The Calling All Manhasset Bay Race Committees – the Moosehead Luncheon will be held at Northport YC this year on Sunday, Nov. 1 at noon. Last year, Stamford YC was host to over 200 race committee members from around Long Island Sound. For those unfamiliar with this event, the Moosehead Luncheon is actually the meeting of the International Society for the Perpetuation of Cruelty to Racing Yachtsman (ISPCRY). The sole purpose of this group is to recognize some of the biggest blunders in race management, as well as the rare times a group manages to get it right. There are 10 awards for failure and two for success.

An article written for last year’s Mooseheads started with the following, “With a Vice-Presidential candidate representing the virtual home of the moose, there was no lack of innovations to add to previous years’ successes. Each participant’s placemat was a cartoon of a moose saying, “Be afraid. Be very afraid.” In addition, each club was given a cartoon with Governor Palin riding a bucking moose and asked to fill in a campaign slogan. The answers would not be appropriate to print in a family newspaper but Larchmont YC won the day and were rewarded for their efforts with a bottle of 3 Blind Moose Chardonnay.” Readers can guess that the afternoon was filled with skewering fellow race committees, which is all in fun – especially because those handing out the various “moose antlers” have been recipients in past years.

There are several “goodness” awards for those who managed to rise above the fray of the frenetic schedule of Long Island Sound regattas and find time to help others. One such person was Butch Ulmer, Larchmont YC, who won the Donald B. King trophy for individual excellence for the running of the Storm Trysail Intercollegiate Offshore Regatta. In 2008, 36 college teams with over 300 collegiate sailors participated. The second “good” award went to American and Larchmont Yacht Club for team excellence for the impeccable job they did running the U.S. Disabled Sailing Championships in June 2008. The competitors were glowing in their praise, perhaps the nicest comment being that they had never been made to feel so welcome. A positive offshoot of the event is the creation of an annual disabled regatta to be sailed in Ideal 18s. American will host the first event in June next year and LYC will follow in 2010.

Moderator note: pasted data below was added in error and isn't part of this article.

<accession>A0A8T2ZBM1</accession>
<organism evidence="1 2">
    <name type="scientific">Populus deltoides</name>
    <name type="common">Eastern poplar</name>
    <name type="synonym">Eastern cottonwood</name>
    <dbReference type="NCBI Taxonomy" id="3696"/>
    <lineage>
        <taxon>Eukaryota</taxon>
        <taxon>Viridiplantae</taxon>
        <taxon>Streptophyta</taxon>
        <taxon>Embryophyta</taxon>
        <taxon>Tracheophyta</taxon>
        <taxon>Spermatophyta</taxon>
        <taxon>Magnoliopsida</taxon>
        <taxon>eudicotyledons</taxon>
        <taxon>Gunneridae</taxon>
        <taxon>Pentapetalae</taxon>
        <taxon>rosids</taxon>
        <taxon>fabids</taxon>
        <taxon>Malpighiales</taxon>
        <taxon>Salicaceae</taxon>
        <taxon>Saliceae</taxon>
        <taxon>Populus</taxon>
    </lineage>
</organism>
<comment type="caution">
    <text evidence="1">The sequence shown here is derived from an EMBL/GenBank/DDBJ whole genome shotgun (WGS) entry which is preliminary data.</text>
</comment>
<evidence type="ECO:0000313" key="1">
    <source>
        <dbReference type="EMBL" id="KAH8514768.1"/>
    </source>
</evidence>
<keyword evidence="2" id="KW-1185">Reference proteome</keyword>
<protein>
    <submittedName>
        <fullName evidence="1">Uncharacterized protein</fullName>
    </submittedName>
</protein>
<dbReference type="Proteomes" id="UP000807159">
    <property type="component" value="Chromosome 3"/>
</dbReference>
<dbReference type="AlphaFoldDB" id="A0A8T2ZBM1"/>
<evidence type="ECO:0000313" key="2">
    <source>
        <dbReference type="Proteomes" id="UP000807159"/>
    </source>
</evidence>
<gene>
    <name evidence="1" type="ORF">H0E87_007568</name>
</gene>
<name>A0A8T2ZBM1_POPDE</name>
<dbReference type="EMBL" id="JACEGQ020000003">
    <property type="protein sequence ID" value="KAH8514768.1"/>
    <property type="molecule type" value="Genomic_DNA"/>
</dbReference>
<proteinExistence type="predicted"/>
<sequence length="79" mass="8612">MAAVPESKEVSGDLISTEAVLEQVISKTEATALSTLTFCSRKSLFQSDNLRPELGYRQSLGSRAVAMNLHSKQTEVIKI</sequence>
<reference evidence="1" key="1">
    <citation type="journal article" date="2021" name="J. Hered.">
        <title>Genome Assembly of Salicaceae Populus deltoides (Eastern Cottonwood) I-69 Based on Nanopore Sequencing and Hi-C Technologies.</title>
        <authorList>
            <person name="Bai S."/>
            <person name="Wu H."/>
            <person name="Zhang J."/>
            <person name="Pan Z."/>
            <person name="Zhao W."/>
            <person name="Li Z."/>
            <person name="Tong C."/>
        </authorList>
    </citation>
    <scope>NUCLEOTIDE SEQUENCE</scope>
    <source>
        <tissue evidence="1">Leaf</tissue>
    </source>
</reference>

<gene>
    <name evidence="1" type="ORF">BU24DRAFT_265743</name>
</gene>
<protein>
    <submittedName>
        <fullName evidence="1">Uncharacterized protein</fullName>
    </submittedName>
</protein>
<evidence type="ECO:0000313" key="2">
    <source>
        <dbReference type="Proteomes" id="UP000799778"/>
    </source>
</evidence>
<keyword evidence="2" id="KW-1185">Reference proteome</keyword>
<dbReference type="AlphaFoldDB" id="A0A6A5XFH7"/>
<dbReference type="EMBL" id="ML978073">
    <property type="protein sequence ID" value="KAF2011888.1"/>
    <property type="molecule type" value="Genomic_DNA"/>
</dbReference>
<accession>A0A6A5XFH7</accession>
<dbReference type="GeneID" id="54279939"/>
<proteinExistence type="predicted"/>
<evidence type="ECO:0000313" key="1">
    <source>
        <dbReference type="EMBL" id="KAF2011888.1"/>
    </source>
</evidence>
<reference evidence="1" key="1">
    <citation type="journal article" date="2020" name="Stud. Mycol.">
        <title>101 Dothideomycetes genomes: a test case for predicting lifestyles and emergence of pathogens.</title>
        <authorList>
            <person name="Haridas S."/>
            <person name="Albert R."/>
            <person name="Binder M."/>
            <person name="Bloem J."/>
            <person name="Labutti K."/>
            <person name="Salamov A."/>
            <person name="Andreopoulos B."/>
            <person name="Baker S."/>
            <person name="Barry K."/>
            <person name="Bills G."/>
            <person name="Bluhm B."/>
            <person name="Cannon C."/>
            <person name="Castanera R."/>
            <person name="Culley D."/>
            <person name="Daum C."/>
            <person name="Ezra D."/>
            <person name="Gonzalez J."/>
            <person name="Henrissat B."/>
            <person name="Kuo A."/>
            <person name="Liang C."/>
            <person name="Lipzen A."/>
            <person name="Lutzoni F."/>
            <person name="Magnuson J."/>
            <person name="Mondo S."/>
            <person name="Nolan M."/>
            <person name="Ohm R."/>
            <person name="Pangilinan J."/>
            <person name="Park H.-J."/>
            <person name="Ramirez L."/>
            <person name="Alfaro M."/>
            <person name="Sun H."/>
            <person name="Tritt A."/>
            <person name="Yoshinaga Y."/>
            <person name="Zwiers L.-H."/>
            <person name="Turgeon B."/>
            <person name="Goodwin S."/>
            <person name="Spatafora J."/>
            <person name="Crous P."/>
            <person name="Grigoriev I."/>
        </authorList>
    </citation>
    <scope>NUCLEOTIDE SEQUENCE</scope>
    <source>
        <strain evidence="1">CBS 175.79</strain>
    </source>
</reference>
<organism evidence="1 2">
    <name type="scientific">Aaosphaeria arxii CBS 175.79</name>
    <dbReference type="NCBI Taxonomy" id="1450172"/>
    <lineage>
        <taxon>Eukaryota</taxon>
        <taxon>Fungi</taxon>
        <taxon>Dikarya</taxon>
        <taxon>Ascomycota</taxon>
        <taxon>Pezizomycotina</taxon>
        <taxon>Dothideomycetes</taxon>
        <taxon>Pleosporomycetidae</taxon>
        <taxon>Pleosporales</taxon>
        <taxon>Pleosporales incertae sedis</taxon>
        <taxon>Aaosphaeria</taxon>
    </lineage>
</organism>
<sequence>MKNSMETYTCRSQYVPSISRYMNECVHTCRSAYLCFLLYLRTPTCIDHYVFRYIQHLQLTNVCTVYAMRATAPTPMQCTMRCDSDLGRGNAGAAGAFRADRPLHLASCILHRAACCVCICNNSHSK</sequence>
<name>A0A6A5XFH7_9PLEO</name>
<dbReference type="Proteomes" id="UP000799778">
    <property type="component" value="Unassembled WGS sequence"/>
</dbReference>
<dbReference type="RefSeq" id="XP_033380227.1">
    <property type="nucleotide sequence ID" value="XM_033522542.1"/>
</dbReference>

Dispensing with all niceness (but truly meant) accolades, the rest of the afternoon was spent highlighting every Race Committee’s nightmares- and there was a plethora of “mishaps” to keep the audience in stitches. So Race Committees won’t want to miss this very fun event – held on our side of the Sound this year. Gather your forces and make a group reservation by emailing This e-mail address is being protected from spambots. You need JavaScript enabled to view it .